Caesar’s Bankruptcy Won’t Help City Police


     (CN) – The bankruptcy of Caesar’s casino does not entitle Atlantic City police to stay claims that they assaulted a topless woman trying to record them there, a federal judge ruled.
     Janine Costantino says security guards escorted her brother and brother-in-law out of Dusk, a nightclub inside the Caesar’s hotel and casino in Atlantic City, N.J., on July 21, 2012.
     With the officers allegedly beginning to “manhandle” and assault her relatives in an elevator leading to the casino level, Costantino took out her cellphone and hit record.
     Last week’s ruling does not say when Constantino’s top came off, only that her breasts were exposed as Atlantic City Police Officer Sterling Wheaten handcuffed her on the casino floor, allegedly stating: “now you are going to jail, you f—— b—-.” (Redaction in original.)
     Constantino says she was processed at the police station when Wheaten admitted to having “taken care of” her cellphone, which she never recovered.
     Indeed, although Costantino was suffering from injuries while incarcerated, she was denied medical attention, the complaint alleges.
     Costantino says Wheaten and other police officers prepared false statements so as to charge her with several felony offenses, all of which were eventually dropped.
     She later sued the city, Dusk, and Caesar’s Entertainment Corp. in Camden, alleging excessive force, false arrest and malicious prosecution.
     After Caesar’s filed for Chapter 11 federal bankruptcy in Illinois on Jan. 15, 2015, however, all actions against the casino were automatically stayed.
     With Caesar’s administratively terminated from Constantino’s case on Jan. 26, Atlantic City asked that the entire case be stayed pending Caesar’s bankruptcy.
     Costantino steadfastly denies that Caesar’s has any material role in the case, and had even agreed to dismiss Caesar’s – with no objection from Dusk – before it filed for bankruptcy.
     U.S. Magistrate Judge Joel Schneider denied the city’s request Tuesday, finding that a stay would unduly prejudice and disadvantage Costantino.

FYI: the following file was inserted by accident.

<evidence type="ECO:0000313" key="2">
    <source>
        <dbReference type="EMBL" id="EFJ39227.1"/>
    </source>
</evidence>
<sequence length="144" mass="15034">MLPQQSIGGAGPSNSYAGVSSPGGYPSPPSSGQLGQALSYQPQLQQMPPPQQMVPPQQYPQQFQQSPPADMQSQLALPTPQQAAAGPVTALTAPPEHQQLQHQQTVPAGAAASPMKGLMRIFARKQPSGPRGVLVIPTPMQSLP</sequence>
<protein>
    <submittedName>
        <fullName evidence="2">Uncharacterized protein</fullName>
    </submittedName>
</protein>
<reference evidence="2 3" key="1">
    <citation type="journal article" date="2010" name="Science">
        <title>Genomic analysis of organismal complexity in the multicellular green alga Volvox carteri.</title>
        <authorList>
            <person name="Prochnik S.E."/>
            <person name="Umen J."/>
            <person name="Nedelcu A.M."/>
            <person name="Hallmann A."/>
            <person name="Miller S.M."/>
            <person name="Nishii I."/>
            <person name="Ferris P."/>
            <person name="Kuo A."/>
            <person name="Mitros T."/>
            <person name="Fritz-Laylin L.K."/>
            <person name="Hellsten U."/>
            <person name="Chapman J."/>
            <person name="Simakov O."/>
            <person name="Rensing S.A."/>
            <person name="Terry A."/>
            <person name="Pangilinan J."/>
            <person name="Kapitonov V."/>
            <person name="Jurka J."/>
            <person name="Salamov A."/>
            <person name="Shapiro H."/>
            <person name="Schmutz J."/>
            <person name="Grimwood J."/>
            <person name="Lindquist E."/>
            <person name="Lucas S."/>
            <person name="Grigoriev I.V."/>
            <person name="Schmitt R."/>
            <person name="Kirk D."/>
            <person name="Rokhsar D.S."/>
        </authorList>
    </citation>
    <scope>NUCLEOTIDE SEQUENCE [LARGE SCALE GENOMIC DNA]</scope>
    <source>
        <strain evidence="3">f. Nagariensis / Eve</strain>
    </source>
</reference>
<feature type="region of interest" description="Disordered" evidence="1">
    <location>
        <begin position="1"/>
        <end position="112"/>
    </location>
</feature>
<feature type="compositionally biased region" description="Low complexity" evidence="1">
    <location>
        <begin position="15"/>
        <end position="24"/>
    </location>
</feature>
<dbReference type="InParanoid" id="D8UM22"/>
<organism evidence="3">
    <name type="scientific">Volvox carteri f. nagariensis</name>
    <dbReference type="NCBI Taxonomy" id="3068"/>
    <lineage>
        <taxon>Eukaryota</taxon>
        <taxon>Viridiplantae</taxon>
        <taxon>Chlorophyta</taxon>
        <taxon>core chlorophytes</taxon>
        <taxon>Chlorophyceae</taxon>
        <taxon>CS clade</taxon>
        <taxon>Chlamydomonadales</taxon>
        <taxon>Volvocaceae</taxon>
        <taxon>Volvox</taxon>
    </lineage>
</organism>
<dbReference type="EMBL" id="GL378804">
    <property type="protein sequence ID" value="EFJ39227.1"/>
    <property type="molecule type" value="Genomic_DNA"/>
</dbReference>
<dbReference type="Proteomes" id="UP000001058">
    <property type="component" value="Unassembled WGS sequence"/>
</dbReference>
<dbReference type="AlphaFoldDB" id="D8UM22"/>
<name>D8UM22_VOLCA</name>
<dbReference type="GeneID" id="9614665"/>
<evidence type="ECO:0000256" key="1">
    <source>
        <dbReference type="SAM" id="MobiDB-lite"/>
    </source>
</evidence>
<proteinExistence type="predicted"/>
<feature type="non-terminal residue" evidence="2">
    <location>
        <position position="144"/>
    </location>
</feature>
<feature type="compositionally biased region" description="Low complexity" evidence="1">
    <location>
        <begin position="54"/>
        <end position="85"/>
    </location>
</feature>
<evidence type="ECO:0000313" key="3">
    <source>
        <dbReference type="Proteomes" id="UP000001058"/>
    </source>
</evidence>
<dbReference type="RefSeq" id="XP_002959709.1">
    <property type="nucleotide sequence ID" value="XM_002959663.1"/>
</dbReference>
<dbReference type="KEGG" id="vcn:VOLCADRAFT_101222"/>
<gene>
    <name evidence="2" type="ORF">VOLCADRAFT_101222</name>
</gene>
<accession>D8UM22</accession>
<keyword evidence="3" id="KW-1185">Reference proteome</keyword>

“Plaintiff will be prejudiced by a stay because the passage of time creates a risk that relevant witnesses will scatter or disappear,” Schneider wrote. “In addition, discovery has revealed that most if not all of Atlantic City’s relevant documents, including its internal affairs files, are not computerized. Atlantic City’s documents, therefore, are at risk of being lost.”
     Costantino’s interest in having the jury promptly hear her case substantially outweighs the city’s right to pursue cross-claims against Caesar’s, according to the ruling.
     “The public has a paramount interest in assuring that its citizens’ constitutional rights are protected,” Schneider wrote. “If abuses exist, Atlantic City and its officers should be held accountable.”
     The judge denied that Caesar’s has a central role because it may have destroyed evidence.
     “Atlantic City overstates the relative importance of the alleged spoliation of plaintiff’s phone,” Schneider wrote. “Important? Yes. Dispositive? No. Central? Absolutely not.”
     The judge later added: “Atlantic City argues the ‘cell phone issue’ may ‘inflame’ the jury. Aside from this being pure conjecture, Atlantic City misses the mark. The trial will focus on excessive force and false arrest issues.”
     All factors weigh in favor of denying the city’s request for a stay, the ruling states.
     “There is no justifiable reason to stay the case for an indefinite time while the Caesar’s bankruptcy sorts itself out,” Schneider wrote. “This is especially true when Atlantic City’s cross-claim against Caesar’s is easily severed from the case with no material prejudice to Atlantic City.”

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